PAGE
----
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From: Jeremy Siek (jsiek_at_[hidden])
Date: 2000-10-25 08:27:18

Here's an interesting challenge project. Add finite state
automata algorithms to boost, using the boost graph library.

 Jeremy Siek www:
 Ph.D. Candidate email: jsiek_at_[hidden]
 Univ. of Notre Dame work phone: (219) 631-3906

---------- Forwarded message ----------
Date: Wed, 25 Oct 2000 11:45:35 +0200
From: Dale Gerdemann <dg_at_[hidden]>
To: Jeremy Siek <jsiek_at_[hidden]>
Cc: dg_at_[hidden]
Subject: Re: Boost graph class (again)

Hi Jeremy,

It seems to me that your graph class really ought to be tested on a
wider class of algorithms. Given the wealth of algorithms for finite
state automata and transducers, this would be an excellent area for
investigation. I started to do this myself, but my time is very
limited. This seems like the kind of job for a dedicated PhD
student. So I thought I'd write to you in the hope that you'd pass the
idea along to a fellow student.

A starting point would probably be Bruce Watson's thesis, "Taxonomies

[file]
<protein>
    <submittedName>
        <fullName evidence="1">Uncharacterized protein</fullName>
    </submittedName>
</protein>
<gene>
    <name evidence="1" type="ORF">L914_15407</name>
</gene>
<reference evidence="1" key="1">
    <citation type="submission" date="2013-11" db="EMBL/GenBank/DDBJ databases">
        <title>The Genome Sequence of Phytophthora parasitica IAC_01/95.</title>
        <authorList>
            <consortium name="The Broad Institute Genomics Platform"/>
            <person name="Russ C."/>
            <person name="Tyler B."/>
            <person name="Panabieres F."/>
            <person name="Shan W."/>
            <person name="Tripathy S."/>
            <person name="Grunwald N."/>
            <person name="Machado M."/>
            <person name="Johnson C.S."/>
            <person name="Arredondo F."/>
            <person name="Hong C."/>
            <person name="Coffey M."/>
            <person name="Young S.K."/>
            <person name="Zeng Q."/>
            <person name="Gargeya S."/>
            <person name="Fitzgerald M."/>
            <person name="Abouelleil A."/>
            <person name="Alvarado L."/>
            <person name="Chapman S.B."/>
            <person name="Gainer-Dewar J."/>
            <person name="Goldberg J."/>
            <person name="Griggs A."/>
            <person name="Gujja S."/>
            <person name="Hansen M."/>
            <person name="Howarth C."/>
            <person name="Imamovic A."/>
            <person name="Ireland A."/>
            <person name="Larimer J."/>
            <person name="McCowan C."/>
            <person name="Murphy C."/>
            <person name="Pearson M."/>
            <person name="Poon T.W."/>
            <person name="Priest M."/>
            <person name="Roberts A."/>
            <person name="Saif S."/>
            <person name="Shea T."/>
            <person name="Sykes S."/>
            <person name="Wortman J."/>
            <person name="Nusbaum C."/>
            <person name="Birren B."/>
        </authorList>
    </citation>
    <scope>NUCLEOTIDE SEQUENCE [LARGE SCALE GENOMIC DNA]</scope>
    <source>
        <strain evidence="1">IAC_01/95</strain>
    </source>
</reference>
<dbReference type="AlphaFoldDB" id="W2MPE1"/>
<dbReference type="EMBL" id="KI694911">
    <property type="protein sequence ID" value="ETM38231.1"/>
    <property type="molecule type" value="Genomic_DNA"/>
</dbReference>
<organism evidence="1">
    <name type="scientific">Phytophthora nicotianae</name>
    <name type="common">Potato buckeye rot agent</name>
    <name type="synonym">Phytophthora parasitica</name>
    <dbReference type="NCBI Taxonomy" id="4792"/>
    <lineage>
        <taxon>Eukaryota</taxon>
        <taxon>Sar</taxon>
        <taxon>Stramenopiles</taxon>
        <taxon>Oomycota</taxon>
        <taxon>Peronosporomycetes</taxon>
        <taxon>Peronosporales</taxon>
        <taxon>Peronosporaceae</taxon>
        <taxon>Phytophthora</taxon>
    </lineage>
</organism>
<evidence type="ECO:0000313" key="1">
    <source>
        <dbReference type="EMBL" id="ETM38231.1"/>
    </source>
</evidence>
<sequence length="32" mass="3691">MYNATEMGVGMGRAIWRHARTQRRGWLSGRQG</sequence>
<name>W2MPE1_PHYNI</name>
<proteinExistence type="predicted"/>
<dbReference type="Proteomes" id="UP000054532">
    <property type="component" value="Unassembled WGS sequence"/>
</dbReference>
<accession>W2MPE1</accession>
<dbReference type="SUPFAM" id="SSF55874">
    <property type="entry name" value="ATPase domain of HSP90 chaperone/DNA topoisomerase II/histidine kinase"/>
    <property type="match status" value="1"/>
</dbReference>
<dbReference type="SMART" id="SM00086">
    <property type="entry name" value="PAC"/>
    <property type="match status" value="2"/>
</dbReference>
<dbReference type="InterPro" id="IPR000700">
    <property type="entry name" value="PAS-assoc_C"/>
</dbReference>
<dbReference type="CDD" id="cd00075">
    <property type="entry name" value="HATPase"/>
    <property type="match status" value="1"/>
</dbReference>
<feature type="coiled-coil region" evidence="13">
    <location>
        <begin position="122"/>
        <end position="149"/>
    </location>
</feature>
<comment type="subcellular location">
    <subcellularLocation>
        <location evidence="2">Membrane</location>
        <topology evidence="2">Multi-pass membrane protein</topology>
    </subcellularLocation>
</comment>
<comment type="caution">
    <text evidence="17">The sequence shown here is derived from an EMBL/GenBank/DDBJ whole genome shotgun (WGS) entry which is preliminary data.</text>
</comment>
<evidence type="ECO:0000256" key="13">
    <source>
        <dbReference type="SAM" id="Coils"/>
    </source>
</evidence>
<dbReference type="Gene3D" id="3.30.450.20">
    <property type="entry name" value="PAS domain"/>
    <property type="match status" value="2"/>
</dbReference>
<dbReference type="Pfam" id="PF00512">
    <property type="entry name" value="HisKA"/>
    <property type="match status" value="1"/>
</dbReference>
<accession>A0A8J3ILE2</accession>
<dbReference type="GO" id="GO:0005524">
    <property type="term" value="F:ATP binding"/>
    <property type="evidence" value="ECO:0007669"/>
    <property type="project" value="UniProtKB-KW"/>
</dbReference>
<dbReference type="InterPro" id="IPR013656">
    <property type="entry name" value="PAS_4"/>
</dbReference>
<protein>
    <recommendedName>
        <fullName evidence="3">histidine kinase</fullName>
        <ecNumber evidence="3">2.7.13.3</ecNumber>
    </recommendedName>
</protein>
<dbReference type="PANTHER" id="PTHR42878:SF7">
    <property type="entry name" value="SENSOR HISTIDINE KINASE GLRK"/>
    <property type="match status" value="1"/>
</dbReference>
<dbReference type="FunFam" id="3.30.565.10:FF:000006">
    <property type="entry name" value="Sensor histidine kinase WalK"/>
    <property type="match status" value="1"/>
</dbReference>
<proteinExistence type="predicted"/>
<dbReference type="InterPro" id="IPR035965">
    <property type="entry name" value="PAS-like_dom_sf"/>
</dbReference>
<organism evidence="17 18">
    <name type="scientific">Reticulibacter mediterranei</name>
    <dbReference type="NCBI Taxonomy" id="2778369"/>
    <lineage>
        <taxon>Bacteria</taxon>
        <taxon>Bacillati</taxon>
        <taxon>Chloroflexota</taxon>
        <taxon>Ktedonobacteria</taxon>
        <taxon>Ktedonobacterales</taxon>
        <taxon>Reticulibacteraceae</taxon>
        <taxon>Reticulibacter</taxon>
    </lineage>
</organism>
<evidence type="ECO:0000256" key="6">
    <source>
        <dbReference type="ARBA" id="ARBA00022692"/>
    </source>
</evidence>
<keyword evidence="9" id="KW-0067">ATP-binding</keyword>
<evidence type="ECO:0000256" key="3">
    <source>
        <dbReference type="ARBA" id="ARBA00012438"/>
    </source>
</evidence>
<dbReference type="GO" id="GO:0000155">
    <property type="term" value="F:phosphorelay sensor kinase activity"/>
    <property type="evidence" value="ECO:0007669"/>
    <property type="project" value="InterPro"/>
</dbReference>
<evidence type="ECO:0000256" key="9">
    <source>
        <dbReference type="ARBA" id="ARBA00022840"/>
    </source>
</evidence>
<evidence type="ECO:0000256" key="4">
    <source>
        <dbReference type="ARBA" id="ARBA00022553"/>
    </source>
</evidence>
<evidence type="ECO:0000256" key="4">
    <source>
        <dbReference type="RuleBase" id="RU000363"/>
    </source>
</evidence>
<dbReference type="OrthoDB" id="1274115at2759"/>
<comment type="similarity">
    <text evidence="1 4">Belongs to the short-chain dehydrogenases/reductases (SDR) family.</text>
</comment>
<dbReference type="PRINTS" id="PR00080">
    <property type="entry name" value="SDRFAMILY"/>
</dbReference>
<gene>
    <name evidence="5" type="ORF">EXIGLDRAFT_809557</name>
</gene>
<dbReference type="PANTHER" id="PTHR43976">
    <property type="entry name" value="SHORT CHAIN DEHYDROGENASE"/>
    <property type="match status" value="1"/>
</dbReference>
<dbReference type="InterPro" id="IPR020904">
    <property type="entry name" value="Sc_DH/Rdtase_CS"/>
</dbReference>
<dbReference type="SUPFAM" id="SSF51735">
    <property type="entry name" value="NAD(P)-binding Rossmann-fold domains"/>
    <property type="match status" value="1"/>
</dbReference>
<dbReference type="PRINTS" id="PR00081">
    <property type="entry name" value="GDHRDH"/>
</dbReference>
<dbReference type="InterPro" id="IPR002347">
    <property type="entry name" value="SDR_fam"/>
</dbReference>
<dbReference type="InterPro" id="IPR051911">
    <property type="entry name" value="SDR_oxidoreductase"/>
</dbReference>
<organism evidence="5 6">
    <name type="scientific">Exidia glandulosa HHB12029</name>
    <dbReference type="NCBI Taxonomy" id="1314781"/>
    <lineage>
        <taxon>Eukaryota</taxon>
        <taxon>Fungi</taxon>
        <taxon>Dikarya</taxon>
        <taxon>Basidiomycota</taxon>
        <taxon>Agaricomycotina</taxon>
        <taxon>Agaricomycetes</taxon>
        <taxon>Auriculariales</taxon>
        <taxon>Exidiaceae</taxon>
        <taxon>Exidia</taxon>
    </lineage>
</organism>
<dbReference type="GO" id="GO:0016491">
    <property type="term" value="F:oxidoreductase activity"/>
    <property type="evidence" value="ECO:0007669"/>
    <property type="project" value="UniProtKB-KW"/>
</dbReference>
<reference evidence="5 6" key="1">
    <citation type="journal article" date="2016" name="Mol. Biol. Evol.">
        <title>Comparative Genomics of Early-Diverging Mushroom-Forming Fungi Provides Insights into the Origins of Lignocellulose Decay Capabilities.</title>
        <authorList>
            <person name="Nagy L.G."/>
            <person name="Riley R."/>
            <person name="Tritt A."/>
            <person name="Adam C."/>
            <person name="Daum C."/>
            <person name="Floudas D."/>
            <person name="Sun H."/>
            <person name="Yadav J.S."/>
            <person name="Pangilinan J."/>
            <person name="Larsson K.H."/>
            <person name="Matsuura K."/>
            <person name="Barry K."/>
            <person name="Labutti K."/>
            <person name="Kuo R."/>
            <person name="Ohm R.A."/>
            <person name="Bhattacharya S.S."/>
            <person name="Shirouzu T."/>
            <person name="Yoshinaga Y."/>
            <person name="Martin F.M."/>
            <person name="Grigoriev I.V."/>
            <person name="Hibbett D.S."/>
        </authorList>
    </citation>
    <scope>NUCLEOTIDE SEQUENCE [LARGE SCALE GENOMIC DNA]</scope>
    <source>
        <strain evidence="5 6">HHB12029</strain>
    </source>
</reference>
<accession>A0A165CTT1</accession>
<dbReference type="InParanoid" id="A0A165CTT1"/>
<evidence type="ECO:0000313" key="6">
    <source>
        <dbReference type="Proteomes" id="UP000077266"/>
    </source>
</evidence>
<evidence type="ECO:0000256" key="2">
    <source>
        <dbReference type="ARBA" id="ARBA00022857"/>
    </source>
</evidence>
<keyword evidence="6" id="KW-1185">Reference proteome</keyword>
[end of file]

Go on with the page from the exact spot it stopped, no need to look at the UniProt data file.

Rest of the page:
and Toolkits of Regular Language Algorithms":

For transducers, a starting point would be the set of algorithms in
the introduction to the book "Finite-State Language Processing" by
Roche, Shabes and Schabes. This is a good source, which unfortunately
contains a lot of annoying errors. I've tried to compile an errata,
which is available at:

For learning transducers, there's an interesting algorithm in:

  author = "J. Oncina and P. Garc\'\i{}a and E. Vidal",
  title = "Learning subsequential transducers for pattern
                 recognition interpretation tasks",
  journal = "IEEE Transactions on Pattern Analysis and Machine
  year = "1993",
  volume = "15",
  pages = "448--458",

The learning algorithm is very tricky to implement efficiently. I'm
sure it would be a terrific challenge to implement it using your graph
class. I've implemented it myself in C++ (using STL) and I have the C
implementation from the authors of the paper.

There are also interesting algorithms for acyclic automata. The
starting point here is Jan Daciuk's PhD thesis:

And, of course, there are lots of other automata/transducer
algorithms. It would be wonderful (and very useful) to see such
algorithms implemented in a generic framework.

Dale Gerdemann dg_at_[hidden]
Dept. of Linguistics +49 7071-29-74967 office
Section for Computational Linguistics +49 7472-442298 home
University of Tuebingen Fax: +49 7071-551335
Kl. Wilhelmstr. 113
D-72074 Tuebingen, Germany

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